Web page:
I was a DNC delegate
On a whim I signed up to be a candidate for the election of delegates for the NMI Democrats first caucus to nominate a presidential candidate.  Surprisingly, I won.

In July I had the chance to travel to Philadelphia with other NMI Democrats to cast our ballots.  I cast mine for Hillary Clinton.  I hope this one is not a once in a lifetime experience, but rather something I get to do every four years.  I should have blogged about this experience, which I did not, but we did manage to get a lot of earned media.

We spent time with Kevin
Kevin came out to Hawaii for 10 days in June during the International Coral Reef Symposium.  In exchange for a couch and food, he offered unlimited, unpaid labor.  During the conference my employer was releasing the scientific paper for Papahanaumokuakea I reference above, and Kevin helped collect signatures from 1,500 scientists and graduate students in support of expanding the monument.  His labor involved a lot of carrying things and passing out clipboards.

They just hiked Koko Head
Kevin also came with me to talk to a retired Marine colonel about protecting the remnants of the Battle of Midway with the monument and during that conversation we were asked by the 70 year old jarhead if we wanted to "catch some air."  Two days later we jumped out of a perfectly good airplane with retired Colonel John Bates, one of the highlights of my year.

We spent time with Tiana
Tiana came up to Washington, DC over July 4th and stayed for Edz' citizenship ceremony.  Pokemon Go came out while she was here, so in addition to going all over the city to see the museums and monuments, we also caught lots of stupid Pokemon.

I got to know the Aloha spirit
I spent a lot of time in Hawaii this year.  I could look it up in my calendar, but I actually lost count of how many trips I made.  I do know from my Marriott Rewards account that I spent more than 90 nights there.

Coolest guy on the planet!
I've never spent much time in Hawaii.  I've been there, of course, but usually it was just as a layover between the East Coast and Micronesia.  This year I was able to visit Molokai and Kauai for the first time, and I hopped over to Hawaii Island, too.  But most of my time was spent on Oahu.

Edz came to Hawaii, too
I had the opportunity to help with the expansion of the Papahanaumokuakea Marine National Monument.  I made a lot of new friends, and had the chance to work with some old friends, too.

I'm still trying to protect the Marianas Trench
I spent a lot of time in Saipan this year.  I was there in February to speak at a tourism summit, hopped over in June while I was in Guam for APIL and the Festival of Pacific Arts.  And then in September Governor Ralph Deleon Guerrero Torres and Delegate Gregorio Camacho "Kilili" Sablan wrote to President Obama to ask him to overlay the Marianas Trench Marine National Monument with a National Marine Sanctuary.  I flew straight out to Saipan and ended up spending more than 50 days there to finish out the year (with a trip to the Netherlands for a science meeting and Washington, DC to meet White House officials in between).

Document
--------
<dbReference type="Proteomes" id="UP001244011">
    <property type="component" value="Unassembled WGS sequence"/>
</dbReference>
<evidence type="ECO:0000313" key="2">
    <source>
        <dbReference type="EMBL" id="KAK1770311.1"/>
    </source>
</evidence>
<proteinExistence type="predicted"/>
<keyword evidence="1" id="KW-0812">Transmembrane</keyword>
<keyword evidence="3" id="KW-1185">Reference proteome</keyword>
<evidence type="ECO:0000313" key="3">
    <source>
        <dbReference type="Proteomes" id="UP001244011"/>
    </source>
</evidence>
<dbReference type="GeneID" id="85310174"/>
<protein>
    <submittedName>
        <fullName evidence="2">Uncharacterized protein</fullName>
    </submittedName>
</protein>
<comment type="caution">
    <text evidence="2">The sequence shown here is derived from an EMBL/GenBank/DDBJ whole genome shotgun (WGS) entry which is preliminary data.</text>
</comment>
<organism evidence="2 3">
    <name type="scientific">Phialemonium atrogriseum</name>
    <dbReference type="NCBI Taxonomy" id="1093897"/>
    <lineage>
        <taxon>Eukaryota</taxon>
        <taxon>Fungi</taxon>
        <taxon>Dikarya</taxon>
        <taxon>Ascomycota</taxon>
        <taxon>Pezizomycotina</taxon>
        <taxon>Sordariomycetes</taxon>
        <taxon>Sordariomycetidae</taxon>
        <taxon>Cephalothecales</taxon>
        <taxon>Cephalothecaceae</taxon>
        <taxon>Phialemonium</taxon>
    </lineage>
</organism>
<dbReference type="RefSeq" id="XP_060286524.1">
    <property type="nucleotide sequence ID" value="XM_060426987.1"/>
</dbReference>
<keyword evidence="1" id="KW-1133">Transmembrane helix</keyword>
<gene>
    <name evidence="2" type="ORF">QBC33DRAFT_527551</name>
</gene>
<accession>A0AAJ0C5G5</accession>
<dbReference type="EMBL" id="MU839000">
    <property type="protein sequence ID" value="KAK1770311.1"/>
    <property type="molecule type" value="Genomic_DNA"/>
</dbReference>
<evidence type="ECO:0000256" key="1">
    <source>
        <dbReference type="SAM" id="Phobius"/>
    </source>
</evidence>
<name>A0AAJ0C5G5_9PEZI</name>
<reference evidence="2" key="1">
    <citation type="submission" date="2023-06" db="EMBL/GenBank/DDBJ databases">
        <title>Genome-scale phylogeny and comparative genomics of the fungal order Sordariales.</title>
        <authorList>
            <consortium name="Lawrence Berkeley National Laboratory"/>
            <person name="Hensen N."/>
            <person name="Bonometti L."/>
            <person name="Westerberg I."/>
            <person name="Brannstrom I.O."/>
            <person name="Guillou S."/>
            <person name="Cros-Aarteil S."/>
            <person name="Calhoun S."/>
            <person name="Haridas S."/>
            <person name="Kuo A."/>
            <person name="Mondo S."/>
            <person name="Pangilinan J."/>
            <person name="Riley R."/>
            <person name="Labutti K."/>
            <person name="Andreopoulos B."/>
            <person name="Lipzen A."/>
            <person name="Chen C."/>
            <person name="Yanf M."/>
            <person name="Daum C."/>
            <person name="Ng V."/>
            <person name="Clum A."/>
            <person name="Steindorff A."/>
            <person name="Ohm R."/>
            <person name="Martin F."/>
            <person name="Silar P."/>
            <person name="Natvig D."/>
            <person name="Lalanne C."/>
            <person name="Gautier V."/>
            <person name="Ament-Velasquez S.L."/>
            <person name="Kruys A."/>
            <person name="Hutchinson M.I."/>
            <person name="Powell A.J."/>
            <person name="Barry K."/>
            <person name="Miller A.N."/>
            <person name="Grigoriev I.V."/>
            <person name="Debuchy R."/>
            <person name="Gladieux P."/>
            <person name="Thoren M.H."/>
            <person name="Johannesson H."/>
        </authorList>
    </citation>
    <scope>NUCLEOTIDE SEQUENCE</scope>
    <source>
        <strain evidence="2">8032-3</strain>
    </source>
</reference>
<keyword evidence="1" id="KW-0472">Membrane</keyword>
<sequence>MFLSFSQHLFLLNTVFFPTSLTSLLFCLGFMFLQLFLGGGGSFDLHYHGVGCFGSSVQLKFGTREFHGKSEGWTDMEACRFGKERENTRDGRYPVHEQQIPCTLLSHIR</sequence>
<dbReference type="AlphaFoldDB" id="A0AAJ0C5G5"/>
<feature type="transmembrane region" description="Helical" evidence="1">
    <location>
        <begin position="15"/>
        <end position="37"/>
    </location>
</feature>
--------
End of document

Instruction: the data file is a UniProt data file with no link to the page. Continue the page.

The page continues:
Yup, still talking science and conservation to anyone who will listen
At the beginning of December we submitted an official nomination for sanctuary designation -- most of which I either wrote or plagiarized -- followed by a four island tour in which Rick MacPherson and Andrew Thaler talked to more than 1,000 students on Saipan, Tinian, Rota, and Guam about new science taking place in the Marianas Trench and the potential for mini-ROVs in science classes.  I tweeted most of the trip, but did not blog (I might yet).  Andrew, champion that he is, blogged the whole trip.

I went to a bunch of conferences
I started the year out by speaking at a tourism summit with students in Saipan.  It wasn't what I would call a conference -- but I shared the stage with the President of Palau for a few hours so it goes on the list.

So where did i go?  In February I went to a conference about the human dimensions of large scale marine protected areas in Honolulu.  Then in June I went to the Association of Pacific Islands Legislatures (APIL) in Guam and updated the members on the activities of the Pew Charitable Trusts in the Pacific.  I attended the International Coral Reef Symposium, also in June, in Honolulu, where I helped organize the scientific support behind the expansion of Papahanaumokuakea.  In August I was in St. John's, Newfoundland for the International Marine Conservation Congress, then the IUCN World Conservation Congress was in September, followed finally by the Pew Fellows meeting in the Netherlands in October.

That's more conferences than I ever want to go to again in a single year.  I'd be happy just going to APIL from now on (the best meeting in the world!)

I was a finalist in a photo contest
This photo was worth $500
This isn't really a highlight for me, but I got a $500 gift certificate to American Eagle after Edz submitted one of my photos into an Instagram contest.  I got a new pair of jeans and a few shirts out of the deal, and Edz took the rest.

I'm sure there's more
And that's enough.  All in all I don't subscribe to the widely held belief that 2016 was a terrible year.  Things worked out well for me and Edz.  We're both healthy, we get to do fun and exciting things, we both have jobs that we enjoy, and we have lots of people that we love.